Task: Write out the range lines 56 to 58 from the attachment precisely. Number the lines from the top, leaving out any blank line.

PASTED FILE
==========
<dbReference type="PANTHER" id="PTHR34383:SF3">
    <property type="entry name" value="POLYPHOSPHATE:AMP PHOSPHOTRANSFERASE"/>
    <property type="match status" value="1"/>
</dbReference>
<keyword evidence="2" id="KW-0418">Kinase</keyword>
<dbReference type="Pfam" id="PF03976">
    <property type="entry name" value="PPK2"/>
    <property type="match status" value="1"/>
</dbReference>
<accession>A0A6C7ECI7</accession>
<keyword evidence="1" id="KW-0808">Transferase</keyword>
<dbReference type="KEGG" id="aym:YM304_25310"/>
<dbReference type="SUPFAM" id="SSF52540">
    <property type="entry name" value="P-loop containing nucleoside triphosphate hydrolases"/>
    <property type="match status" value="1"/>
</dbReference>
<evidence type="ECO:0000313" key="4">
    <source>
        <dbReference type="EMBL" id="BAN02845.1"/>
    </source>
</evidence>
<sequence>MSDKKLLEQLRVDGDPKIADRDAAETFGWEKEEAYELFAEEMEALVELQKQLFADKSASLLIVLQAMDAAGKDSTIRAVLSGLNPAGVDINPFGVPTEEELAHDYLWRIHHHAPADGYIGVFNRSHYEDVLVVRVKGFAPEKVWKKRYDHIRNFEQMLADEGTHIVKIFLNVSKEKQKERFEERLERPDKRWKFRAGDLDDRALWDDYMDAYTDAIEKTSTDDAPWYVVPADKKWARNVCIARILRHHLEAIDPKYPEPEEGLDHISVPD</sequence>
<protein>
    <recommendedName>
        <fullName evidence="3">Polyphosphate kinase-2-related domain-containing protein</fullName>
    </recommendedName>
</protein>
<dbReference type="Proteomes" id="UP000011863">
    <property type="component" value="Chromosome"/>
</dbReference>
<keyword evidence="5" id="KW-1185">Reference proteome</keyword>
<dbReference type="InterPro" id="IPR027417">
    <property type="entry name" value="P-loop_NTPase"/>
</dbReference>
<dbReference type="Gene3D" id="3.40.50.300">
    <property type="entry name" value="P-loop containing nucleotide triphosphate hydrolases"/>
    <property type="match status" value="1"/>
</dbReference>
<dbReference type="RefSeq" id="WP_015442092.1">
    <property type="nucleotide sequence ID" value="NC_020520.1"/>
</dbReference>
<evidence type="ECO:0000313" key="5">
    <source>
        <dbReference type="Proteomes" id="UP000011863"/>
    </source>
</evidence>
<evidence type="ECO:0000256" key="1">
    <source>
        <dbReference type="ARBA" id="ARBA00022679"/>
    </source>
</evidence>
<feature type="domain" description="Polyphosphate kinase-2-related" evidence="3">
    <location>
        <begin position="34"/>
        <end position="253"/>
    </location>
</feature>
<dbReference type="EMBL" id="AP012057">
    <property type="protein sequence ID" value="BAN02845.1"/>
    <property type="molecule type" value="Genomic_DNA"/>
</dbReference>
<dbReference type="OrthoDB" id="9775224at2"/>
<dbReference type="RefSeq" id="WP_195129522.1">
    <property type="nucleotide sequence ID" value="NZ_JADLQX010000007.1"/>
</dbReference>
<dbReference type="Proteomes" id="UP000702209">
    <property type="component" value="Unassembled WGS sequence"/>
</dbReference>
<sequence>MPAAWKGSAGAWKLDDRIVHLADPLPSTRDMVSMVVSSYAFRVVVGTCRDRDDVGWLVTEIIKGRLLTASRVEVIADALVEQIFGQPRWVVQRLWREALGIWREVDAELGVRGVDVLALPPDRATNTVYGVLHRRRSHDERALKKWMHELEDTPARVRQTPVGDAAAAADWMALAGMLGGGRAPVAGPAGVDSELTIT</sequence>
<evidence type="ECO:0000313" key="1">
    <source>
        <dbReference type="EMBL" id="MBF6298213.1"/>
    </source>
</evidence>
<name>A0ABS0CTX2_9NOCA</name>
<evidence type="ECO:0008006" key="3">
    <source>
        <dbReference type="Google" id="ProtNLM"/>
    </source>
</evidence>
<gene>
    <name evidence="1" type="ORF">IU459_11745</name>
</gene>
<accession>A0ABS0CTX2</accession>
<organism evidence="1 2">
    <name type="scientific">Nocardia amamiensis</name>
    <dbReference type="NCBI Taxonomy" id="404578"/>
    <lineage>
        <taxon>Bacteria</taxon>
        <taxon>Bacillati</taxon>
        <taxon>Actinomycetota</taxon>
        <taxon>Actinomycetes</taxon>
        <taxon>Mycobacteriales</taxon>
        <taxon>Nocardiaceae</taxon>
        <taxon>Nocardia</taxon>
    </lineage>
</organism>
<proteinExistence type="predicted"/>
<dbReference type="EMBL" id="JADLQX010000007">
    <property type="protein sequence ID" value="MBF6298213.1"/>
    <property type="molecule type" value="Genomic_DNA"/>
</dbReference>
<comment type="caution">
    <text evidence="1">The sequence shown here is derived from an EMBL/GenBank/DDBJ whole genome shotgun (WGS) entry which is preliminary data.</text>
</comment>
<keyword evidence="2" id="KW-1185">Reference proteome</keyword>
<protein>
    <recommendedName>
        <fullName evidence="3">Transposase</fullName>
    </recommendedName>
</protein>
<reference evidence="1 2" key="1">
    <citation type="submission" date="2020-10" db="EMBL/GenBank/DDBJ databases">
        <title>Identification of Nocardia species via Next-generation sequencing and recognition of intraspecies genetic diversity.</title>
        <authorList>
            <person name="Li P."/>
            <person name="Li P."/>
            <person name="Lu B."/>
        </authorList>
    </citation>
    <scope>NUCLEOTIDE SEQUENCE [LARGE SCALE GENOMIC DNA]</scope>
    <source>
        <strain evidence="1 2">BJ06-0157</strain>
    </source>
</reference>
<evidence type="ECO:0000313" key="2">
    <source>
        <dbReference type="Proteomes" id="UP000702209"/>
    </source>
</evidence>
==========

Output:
    </location>
</feature>
<dbReference type="EMBL" id="AP012057">